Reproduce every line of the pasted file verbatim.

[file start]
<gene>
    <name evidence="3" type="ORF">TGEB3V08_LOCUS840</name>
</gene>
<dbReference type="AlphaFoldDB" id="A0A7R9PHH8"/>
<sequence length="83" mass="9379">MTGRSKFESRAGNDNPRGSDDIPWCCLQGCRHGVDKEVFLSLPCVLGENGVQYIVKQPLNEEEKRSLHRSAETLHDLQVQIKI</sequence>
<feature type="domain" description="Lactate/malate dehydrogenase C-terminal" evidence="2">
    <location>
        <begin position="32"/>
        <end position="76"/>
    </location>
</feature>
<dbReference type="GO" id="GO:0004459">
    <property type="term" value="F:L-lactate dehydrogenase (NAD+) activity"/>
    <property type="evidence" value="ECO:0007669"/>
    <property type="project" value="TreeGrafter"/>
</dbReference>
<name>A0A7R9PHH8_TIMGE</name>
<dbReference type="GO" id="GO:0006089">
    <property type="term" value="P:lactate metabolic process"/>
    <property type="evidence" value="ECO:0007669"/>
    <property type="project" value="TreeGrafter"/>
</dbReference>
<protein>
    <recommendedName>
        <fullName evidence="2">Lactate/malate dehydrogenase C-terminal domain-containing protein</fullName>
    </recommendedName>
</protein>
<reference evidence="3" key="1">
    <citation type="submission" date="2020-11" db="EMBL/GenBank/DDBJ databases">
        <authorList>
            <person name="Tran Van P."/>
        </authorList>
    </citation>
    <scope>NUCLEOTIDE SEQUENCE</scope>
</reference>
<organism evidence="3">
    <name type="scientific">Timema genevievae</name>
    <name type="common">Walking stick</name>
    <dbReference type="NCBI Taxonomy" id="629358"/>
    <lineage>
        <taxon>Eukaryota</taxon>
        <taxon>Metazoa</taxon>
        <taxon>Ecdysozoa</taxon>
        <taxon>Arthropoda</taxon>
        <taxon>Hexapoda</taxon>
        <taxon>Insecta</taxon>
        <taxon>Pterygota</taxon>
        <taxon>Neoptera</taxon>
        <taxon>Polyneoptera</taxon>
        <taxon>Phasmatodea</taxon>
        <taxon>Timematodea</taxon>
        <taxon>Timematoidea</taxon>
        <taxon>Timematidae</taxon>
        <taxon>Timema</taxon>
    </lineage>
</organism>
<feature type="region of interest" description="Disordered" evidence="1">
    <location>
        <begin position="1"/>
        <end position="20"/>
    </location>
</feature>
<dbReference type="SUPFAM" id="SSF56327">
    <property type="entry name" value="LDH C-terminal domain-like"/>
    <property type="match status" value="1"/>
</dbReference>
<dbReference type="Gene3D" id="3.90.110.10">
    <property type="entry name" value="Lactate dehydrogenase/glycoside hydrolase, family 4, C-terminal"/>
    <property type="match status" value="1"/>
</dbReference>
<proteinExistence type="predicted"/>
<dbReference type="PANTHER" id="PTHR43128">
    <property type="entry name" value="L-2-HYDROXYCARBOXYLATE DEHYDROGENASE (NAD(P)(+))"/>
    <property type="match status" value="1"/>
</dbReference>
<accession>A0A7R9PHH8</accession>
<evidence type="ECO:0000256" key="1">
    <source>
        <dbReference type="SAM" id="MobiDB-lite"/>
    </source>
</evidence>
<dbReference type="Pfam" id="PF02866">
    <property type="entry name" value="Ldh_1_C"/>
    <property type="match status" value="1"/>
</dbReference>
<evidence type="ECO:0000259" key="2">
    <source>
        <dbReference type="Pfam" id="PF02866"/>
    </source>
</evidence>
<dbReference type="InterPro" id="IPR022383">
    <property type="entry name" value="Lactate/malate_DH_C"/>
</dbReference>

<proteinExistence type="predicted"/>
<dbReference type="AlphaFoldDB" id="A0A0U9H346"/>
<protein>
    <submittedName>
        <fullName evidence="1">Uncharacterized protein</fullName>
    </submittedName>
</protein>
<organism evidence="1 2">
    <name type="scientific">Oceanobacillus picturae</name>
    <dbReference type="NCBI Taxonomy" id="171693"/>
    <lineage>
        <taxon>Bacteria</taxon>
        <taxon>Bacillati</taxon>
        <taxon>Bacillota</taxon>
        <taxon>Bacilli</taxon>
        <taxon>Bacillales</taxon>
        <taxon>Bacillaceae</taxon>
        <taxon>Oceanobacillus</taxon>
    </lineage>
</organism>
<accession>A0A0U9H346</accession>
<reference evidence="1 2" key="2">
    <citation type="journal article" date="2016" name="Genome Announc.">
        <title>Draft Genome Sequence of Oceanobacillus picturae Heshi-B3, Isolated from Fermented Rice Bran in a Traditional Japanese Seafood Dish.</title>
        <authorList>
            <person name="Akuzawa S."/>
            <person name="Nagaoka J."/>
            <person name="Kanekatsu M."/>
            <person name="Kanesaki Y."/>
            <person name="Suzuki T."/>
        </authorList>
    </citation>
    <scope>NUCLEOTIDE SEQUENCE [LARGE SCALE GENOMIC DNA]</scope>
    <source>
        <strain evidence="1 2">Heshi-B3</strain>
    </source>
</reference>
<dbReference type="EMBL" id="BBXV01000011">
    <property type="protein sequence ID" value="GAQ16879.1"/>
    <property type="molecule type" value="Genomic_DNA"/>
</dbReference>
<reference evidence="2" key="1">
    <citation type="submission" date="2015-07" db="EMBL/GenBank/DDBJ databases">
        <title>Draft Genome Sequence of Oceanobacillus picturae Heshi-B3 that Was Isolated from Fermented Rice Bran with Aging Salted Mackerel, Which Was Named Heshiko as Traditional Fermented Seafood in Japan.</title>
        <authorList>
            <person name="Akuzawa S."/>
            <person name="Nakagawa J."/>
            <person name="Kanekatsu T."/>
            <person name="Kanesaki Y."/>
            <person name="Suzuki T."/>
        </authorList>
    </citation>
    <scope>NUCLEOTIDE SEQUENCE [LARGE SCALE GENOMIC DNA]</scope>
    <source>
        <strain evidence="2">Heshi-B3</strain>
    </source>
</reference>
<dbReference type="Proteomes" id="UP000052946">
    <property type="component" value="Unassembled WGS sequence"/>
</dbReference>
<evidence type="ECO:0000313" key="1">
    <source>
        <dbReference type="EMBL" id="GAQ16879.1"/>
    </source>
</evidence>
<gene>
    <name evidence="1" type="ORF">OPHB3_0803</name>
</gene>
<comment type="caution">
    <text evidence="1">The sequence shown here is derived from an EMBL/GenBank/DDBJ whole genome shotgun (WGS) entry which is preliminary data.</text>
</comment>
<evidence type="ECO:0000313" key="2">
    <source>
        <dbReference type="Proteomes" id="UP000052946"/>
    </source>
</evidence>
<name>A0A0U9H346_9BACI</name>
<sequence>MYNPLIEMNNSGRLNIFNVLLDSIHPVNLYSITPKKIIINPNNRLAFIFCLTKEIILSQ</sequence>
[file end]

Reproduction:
<gene>
    <name evidence="3" type="ORF">TGEB3V08_LOCUS840</name>
</gene>
<dbReference type="AlphaFoldDB" id="A0A7R9PHH8"/>
<sequence length="83" mass="9379">MTGRSKFESRAGNDNPRGSDDIPWCCLQGCRHGVDKEVFLSLPCVLGENGVQYIVKQPLNEEEKRSLHRSAETLHDLQVQIKI</sequence>
<feature type="domain" description="Lactate/malate dehydrogenase C-terminal" evidence="2">
    <location>
        <begin position="32"/>
        <end position="76"/>
    </location>
</feature>
<dbReference type="GO" id="GO:0004459">
    <property type="term" value="F:L-lactate dehydrogenase (NAD+) activity"/>
    <property type="evidence" value="ECO:0007669"/>
    <property type="project" value="TreeGrafter"/>
</dbReference>
<name>A0A7R9PHH8_TIMGE</name>
<dbReference type="GO" id="GO:0006089">
    <property type="term" value="P:lactate metabolic process"/>
    <property type="evidence" value="ECO:0007669"/>
    <property type="project" value="TreeGrafter"/>
</dbReference>
<protein>
    <recommendedName>
        <fullName evidence="2">Lactate/malate dehydrogenase C-terminal domain-containing protein</fullName>
    </recommendedName>
</protein>
<reference evidence="3" key="1">
    <citation type="submission" date="2020-11" db="EMBL/GenBank/DDBJ databases">
        <authorList>
            <person name="Tran Van P."/>
        </authorList>
    </citation>
    <scope>NUCLEOTIDE SEQUENCE</scope>
</reference>
<organism evidence="3">
    <name type="scientific">Timema genevievae</name>
    <name type="common">Walking stick</name>
    <dbReference type="NCBI Taxonomy" id="629358"/>
    <lineage>
        <taxon>Eukaryota</taxon>
        <taxon>Metazoa</taxon>
        <taxon>Ecdysozoa</taxon>
        <taxon>Arthropoda</taxon>
        <taxon>Hexapoda</taxon>
        <taxon>Insecta</taxon>
        <taxon>Pterygota</taxon>
        <taxon>Neoptera</taxon>
        <taxon>Polyneoptera</taxon>
        <taxon>Phasmatodea</taxon>
        <taxon>Timematodea</taxon>
        <taxon>Timematoidea</taxon>
        <taxon>Timematidae</taxon>
        <taxon>Timema</taxon>
    </lineage>
</organism>
<feature type="region of interest" description="Disordered" evidence="1">
    <location>
        <begin position="1"/>
        <end position="20"/>
    </location>
</feature>
<dbReference type="SUPFAM" id="SSF56327">
    <property type="entry name" value="LDH C-terminal domain-like"/>
    <property type="match status" value="1"/>
</dbReference>
<dbReference type="Gene3D" id="3.90.110.10">
    <property type="entry name" value="Lactate dehydrogenase/glycoside hydrolase, family 4, C-terminal"/>
    <property type="match status" value="1"/>
</dbReference>
<proteinExistence type="predicted"/>
<dbReference type="PANTHER" id="PTHR43128">
    <property type="entry name" value="L-2-HYDROXYCARBOXYLATE DEHYDROGENASE (NAD(P)(+))"/>
    <property type="match status" value="1"/>
</dbReference>
<accession>A0A7R9PHH8</accession>
<evidence type="ECO:0000256" key="1">
    <source>
        <dbReference type="SAM" id="MobiDB-lite"/>
    </source>
</evidence>
<dbReference type="Pfam" id="PF02866">
    <property type="entry name" value="Ldh_1_C"/>
    <property type="match status" value="1"/>
</dbReference>
<evidence type="ECO:0000259" key="2">
    <source>
        <dbReference type="Pfam" id="PF02866"/>
    </source>
</evidence>
<dbReference type="InterPro" id="IPR022383">
    <property type="entry name" value="Lactate/malate_DH_C"/>
</dbReference>

<proteinExistence type="predicted"/>
<dbReference type="AlphaFoldDB" id="A0A0U9H346"/>
<protein>
    <submittedName>
        <fullName evidence="1">Uncharacterized protein</fullName>
    </submittedName>
</protein>
<organism evidence="1 2">
    <name type="scientific">Oceanobacillus picturae</name>
    <dbReference type="NCBI Taxonomy" id="171693"/>
    <lineage>
        <taxon>Bacteria</taxon>
        <taxon>Bacillati</taxon>
        <taxon>Bacillota</taxon>
        <taxon>Bacilli</taxon>
        <taxon>Bacillales</taxon>
        <taxon>Bacillaceae</taxon>
        <taxon>Oceanobacillus</taxon>
    </lineage>
</organism>
<accession>A0A0U9H346</accession>
<reference evidence="1 2" key="2">
    <citation type="journal article" date="2016" name="Genome Announc.">
        <title>Draft Genome Sequence of Oceanobacillus picturae Heshi-B3, Isolated from Fermented Rice Bran in a Traditional Japanese Seafood Dish.</title>
        <authorList>
            <person name="Akuzawa S."/>
            <person name="Nagaoka J."/>
            <person name="Kanekatsu M."/>
            <person name="Kanesaki Y."/>
            <person name="Suzuki T."/>
        </authorList>
    </citation>
    <scope>NUCLEOTIDE SEQUENCE [LARGE SCALE GENOMIC DNA]</scope>
    <source>
        <strain evidence="1 2">Heshi-B3</strain>
    </source>
</reference>
<dbReference type="EMBL" id="BBXV01000011">
    <property type="protein sequence ID" value="GAQ16879.1"/>
    <property type="molecule type" value="Genomic_DNA"/>
</dbReference>
<reference evidence="2" key="1">
    <citation type="submission" date="2015-07" db="EMBL/GenBank/DDBJ databases">
        <title>Draft Genome Sequence of Oceanobacillus picturae Heshi-B3 that Was Isolated from Fermented Rice Bran with Aging Salted Mackerel, Which Was Named Heshiko as Traditional Fermented Seafood in Japan.</title>
        <authorList>
            <person name="Akuzawa S."/>
            <person name="Nakagawa J."/>
            <person name="Kanekatsu T."/>
            <person name="Kanesaki Y."/>
            <person name="Suzuki T."/>
        </authorList>
    </citation>
    <scope>NUCLEOTIDE SEQUENCE [LARGE SCALE GENOMIC DNA]</scope>
    <source>
        <strain evidence="2">Heshi-B3</strain>
    </source>
</reference>
<dbReference type="Proteomes" id="UP000052946">
    <property type="component" value="Unassembled WGS sequence"/>
</dbReference>
<evidence type="ECO:0000313" key="1">
    <source>
        <dbReference type="EMBL" id="GAQ16879.1"/>
    </source>
</evidence>
<gene>
    <name evidence="1" type="ORF">OPHB3_0803</name>
</gene>
<comment type="caution">
    <text evidence="1">The sequence shown here is derived from an EMBL/GenBank/DDBJ whole genome shotgun (WGS) entry which is preliminary data.</text>
</comment>
<evidence type="ECO:0000313" key="2">
    <source>
        <dbReference type="Proteomes" id="UP000052946"/>
    </source>
</evidence>
<name>A0A0U9H346_9BACI</name>
<sequence>MYNPLIEMNNSGRLNIFNVLLDSIHPVNLYSITPKKIIINPNNRLAFIFCLTKEIILSQ</sequence>